Texas fires Beard amid domestic violence charge

Texas fired men’s basketball coach Chris Beard as he faces a felony domestic family violence charge stemming from a Dec. 12…


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Texas head men’s basketball coach Chris Beard was fired Thursday, less than one month after the school suspended him without pay following his arrest on a domestic family violence charge.

Associate head coach Rodney Terry, who has been the acting head coach since Beard’s suspension, will remain in charge the rest of the season.

Longhorns athletic director Chris Del Conte released a statement Thursday afternoon announcing the decision.

“The University of Texas has parted ways with Chris Beard,” he said. “This has been a difficult situation that we’ve been diligently working through. Today I informed Mr. Beard of our decision to terminate him effective immediately.”

The university’s vice president of legal affairs, Jim Davis, wrote in a letter to Beard’s attorney, Perry Minton, that Beard engaged in “unacceptable behavior that makes him unfit to serve as head coach at our university.” Whether prosecutors continue with the case does not determine whether Beard engaged in conduct unbecoming of the school, Davis wrote.

Beard was arrested on the morning of Dec. 12 after his fiancée, Randi Trew, told officers he choked her from behind, bit her and hit her when the two got in an argument. Minton said at the time that Beard “is 100% innocent of these charges,” and Trew released a statement on Dec. 23 in which she denied telling police Beard choked her.

“Chris did not strangle me, and I told that to law enforcement that evening,” Trew said in her statement. “Chris has stated that he was acting in self-defense, and I do not refute that. I do not believe Chris was trying to intentionally harm me in any way.”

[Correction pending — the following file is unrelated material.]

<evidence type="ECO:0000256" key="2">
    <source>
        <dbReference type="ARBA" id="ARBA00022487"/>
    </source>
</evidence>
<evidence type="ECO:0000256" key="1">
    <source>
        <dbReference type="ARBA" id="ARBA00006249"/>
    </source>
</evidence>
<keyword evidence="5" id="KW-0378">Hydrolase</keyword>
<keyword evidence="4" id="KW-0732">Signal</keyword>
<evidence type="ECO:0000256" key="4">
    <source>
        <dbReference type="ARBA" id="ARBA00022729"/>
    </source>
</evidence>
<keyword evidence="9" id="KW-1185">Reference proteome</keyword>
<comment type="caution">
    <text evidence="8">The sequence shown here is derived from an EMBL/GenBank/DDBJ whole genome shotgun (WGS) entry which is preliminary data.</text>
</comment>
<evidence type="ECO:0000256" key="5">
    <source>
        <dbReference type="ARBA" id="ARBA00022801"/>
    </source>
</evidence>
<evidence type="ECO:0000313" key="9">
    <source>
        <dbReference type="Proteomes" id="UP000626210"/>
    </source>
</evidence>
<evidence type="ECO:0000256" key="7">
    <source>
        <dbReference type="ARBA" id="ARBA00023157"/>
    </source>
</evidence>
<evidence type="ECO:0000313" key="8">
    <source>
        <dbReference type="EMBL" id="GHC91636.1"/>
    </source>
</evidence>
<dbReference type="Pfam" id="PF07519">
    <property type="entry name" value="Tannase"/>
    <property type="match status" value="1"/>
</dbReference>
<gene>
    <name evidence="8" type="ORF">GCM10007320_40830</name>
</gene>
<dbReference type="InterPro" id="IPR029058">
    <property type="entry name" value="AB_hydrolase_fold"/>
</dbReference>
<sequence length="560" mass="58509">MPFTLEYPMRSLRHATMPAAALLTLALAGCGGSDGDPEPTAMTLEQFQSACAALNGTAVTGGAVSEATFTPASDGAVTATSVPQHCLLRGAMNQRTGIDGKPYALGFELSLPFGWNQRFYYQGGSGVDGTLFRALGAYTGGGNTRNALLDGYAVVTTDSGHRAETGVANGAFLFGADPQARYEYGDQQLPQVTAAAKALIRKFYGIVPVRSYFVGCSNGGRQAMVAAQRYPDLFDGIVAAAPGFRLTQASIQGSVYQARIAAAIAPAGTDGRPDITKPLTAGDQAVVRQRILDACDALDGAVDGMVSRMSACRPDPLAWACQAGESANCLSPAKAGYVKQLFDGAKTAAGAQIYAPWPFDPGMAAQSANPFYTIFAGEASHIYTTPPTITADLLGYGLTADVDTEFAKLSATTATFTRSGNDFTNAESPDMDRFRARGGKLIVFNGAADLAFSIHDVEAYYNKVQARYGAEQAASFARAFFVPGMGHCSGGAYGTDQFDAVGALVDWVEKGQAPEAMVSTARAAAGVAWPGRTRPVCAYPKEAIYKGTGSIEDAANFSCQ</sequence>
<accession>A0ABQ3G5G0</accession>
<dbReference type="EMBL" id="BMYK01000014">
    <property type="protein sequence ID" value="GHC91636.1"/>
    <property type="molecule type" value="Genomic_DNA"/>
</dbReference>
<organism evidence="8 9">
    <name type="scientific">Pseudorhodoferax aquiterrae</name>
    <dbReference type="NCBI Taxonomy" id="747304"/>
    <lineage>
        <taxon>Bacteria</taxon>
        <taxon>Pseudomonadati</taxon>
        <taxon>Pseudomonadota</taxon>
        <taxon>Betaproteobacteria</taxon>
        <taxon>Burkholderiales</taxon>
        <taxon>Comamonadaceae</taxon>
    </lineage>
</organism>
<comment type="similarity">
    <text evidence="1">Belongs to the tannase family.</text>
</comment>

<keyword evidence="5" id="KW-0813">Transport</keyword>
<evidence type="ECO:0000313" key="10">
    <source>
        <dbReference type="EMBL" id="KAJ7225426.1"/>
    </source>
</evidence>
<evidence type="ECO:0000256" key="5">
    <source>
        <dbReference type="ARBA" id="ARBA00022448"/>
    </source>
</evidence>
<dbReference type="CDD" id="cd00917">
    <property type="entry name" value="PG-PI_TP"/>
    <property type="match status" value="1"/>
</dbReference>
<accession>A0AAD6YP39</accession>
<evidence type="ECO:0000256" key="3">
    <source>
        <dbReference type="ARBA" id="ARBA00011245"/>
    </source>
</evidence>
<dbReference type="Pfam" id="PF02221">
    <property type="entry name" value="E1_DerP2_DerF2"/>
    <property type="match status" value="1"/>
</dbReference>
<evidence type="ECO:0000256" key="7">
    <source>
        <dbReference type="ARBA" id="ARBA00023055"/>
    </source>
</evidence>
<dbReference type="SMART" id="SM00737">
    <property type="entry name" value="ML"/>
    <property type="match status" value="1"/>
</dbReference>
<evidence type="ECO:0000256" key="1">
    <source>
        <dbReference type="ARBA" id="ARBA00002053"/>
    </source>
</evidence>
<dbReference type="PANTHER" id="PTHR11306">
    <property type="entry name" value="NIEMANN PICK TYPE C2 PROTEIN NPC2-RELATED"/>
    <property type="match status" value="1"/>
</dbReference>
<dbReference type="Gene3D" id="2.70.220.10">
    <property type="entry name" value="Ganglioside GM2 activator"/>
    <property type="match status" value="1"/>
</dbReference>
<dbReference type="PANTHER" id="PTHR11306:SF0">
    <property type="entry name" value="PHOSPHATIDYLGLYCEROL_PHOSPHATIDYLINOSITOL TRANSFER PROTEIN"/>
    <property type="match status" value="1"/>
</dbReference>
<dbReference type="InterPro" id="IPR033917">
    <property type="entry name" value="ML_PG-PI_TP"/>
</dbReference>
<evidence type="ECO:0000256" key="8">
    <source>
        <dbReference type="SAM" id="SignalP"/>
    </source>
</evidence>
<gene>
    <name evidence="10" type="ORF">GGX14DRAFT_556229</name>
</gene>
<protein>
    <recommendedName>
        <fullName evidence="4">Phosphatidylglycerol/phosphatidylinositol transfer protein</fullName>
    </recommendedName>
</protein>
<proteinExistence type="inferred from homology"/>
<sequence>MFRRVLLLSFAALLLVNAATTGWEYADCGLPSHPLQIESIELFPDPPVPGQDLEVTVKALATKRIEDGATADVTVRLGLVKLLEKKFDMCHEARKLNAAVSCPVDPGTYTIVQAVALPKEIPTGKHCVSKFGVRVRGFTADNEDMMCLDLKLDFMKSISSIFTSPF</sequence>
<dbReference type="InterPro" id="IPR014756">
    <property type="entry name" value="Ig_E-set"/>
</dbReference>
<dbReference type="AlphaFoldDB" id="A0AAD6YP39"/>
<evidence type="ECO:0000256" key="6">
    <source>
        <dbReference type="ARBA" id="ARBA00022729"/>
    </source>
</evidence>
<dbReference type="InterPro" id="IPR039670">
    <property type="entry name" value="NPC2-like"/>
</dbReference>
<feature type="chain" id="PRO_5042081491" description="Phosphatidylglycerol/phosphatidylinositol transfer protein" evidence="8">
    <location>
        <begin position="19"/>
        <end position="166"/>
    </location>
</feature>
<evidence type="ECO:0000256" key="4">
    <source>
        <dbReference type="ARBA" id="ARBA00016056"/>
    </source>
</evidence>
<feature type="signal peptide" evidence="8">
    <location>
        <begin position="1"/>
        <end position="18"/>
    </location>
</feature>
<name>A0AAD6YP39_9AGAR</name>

Trew’s statement did not address why she made the emergency call or other details in the police report, such as bite marks and abrasions on her face and telling officers that she couldn’t breathe for about five seconds.

The Travis County District Attorney’s office released a statement to ESPN’s Myron Medcalf on Thursday morning, hours before Beard was fired.

“The matter is still under review, and our prosecutors are evaluating all of the evidence, including recent statements and all evidence collected by law enforcement,” the statement said. “Our office takes all allegations of domestic violence seriously; in each case, we are committed to working through the unique challenges presented.”

Minton said in a statement that Beard is “crushed” by the news and claimed that the university went ahead with the firing without asking Beard or Trew any questions.

“I am concerned that the University of Texas has made a terrible decision against the interest of the University, based on Twitter feeds and editorials — and not the facts concerning a truly innocent man,” Minton said. “The University has violated their agreement with the coach and we are devastated.”

Minton sent a letter early Thursday pressing the university to keep Beard on the job; the school responded by saying the letter showed a “lack of self-awareness.”

“Your letter this morning reveals that Mr. Beard does not understand the significance of the behavior he knows he engaged in, or the ensuing events that impair his ability to effectively lead our program,” Davis wrote.

Beard had been the head coach at Texas since 2021 after spending five seasons at Big 12 rival Texas Tech. In his lone full season in Austin, Beard went 22-12 before losing in the second round of the NCAA tournament.

Texas was off to a 7-1 start before Beard’s arrest. Terry guided the Longhorns to five straight wins before a home loss to Kansas State on Tuesday.

Beard was in the second season of a fully guaranteed, seven-year contract. His contract includes a provision under which he can be fired for cause for conduct that includes being charged with a felony.

The Associated Press contributed to this report.

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